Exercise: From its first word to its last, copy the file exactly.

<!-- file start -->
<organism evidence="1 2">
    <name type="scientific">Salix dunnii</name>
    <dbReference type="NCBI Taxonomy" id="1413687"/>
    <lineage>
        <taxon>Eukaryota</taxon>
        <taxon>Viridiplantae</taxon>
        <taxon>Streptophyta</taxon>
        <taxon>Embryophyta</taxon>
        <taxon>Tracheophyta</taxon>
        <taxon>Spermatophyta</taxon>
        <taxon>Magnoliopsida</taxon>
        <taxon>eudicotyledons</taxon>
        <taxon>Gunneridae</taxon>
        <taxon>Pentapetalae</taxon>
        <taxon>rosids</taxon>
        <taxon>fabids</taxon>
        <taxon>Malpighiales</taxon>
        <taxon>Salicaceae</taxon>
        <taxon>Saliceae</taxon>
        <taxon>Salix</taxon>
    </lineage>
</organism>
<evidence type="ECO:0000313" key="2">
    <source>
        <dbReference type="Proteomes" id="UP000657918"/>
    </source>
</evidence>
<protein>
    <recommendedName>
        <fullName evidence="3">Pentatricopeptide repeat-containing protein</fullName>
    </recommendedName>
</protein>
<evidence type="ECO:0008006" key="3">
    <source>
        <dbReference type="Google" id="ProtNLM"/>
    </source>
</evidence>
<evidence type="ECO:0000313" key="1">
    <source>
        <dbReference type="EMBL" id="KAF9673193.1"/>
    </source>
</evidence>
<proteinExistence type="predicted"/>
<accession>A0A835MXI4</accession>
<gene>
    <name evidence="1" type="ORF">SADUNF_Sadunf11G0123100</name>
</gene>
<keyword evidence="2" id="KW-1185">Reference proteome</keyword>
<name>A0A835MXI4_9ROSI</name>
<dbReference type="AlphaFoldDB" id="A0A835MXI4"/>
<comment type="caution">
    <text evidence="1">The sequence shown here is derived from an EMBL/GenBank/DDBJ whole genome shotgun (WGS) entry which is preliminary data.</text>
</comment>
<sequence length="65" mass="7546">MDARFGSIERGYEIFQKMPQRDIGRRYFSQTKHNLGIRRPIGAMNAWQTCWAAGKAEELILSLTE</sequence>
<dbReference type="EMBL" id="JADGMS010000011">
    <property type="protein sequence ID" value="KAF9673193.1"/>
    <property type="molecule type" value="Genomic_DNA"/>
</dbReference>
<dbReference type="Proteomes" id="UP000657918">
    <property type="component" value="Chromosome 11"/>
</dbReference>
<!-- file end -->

<organism evidence="1 2">
    <name type="scientific">Salix dunnii</name>
    <dbReference type="NCBI Taxonomy" id="1413687"/>
    <lineage>
        <taxon>Eukaryota</taxon>
        <taxon>Viridiplantae</taxon>
        <taxon>Streptophyta</taxon>
        <taxon>Embryophyta</taxon>
        <taxon>Tracheophyta</taxon>
        <taxon>Spermatophyta</taxon>
        <taxon>Magnoliopsida</taxon>
        <taxon>eudicotyledons</taxon>
        <taxon>Gunneridae</taxon>
        <taxon>Pentapetalae</taxon>
        <taxon>rosids</taxon>
        <taxon>fabids</taxon>
        <taxon>Malpighiales</taxon>
        <taxon>Salicaceae</taxon>
        <taxon>Saliceae</taxon>
        <taxon>Salix</taxon>
    </lineage>
</organism>
<evidence type="ECO:0000313" key="2">
    <source>
        <dbReference type="Proteomes" id="UP000657918"/>
    </source>
</evidence>
<protein>
    <recommendedName>
        <fullName evidence="3">Pentatricopeptide repeat-containing protein</fullName>
    </recommendedName>
</protein>
<evidence type="ECO:0008006" key="3">
    <source>
        <dbReference type="Google" id="ProtNLM"/>
    </source>
</evidence>
<evidence type="ECO:0000313" key="1">
    <source>
        <dbReference type="EMBL" id="KAF9673193.1"/>
    </source>
</evidence>
<proteinExistence type="predicted"/>
<accession>A0A835MXI4</accession>
<gene>
    <name evidence="1" type="ORF">SADUNF_Sadunf11G0123100</name>
</gene>
<keyword evidence="2" id="KW-1185">Reference proteome</keyword>
<name>A0A835MXI4_9ROSI</name>
<dbReference type="AlphaFoldDB" id="A0A835MXI4"/>
<comment type="caution">
    <text evidence="1">The sequence shown here is derived from an EMBL/GenBank/DDBJ whole genome shotgun (WGS) entry which is preliminary data.</text>
</comment>
<sequence length="65" mass="7546">MDARFGSIERGYEIFQKMPQRDIGRRYFSQTKHNLGIRRPIGAMNAWQTCWAAGKAEELILSLTE</sequence>
<dbReference type="EMBL" id="JADGMS010000011">
    <property type="protein sequence ID" value="KAF9673193.1"/>
    <property type="molecule type" value="Genomic_DNA"/>
</dbReference>
<dbReference type="Proteomes" id="UP000657918">
    <property type="component" value="Chromosome 11"/>
</dbReference>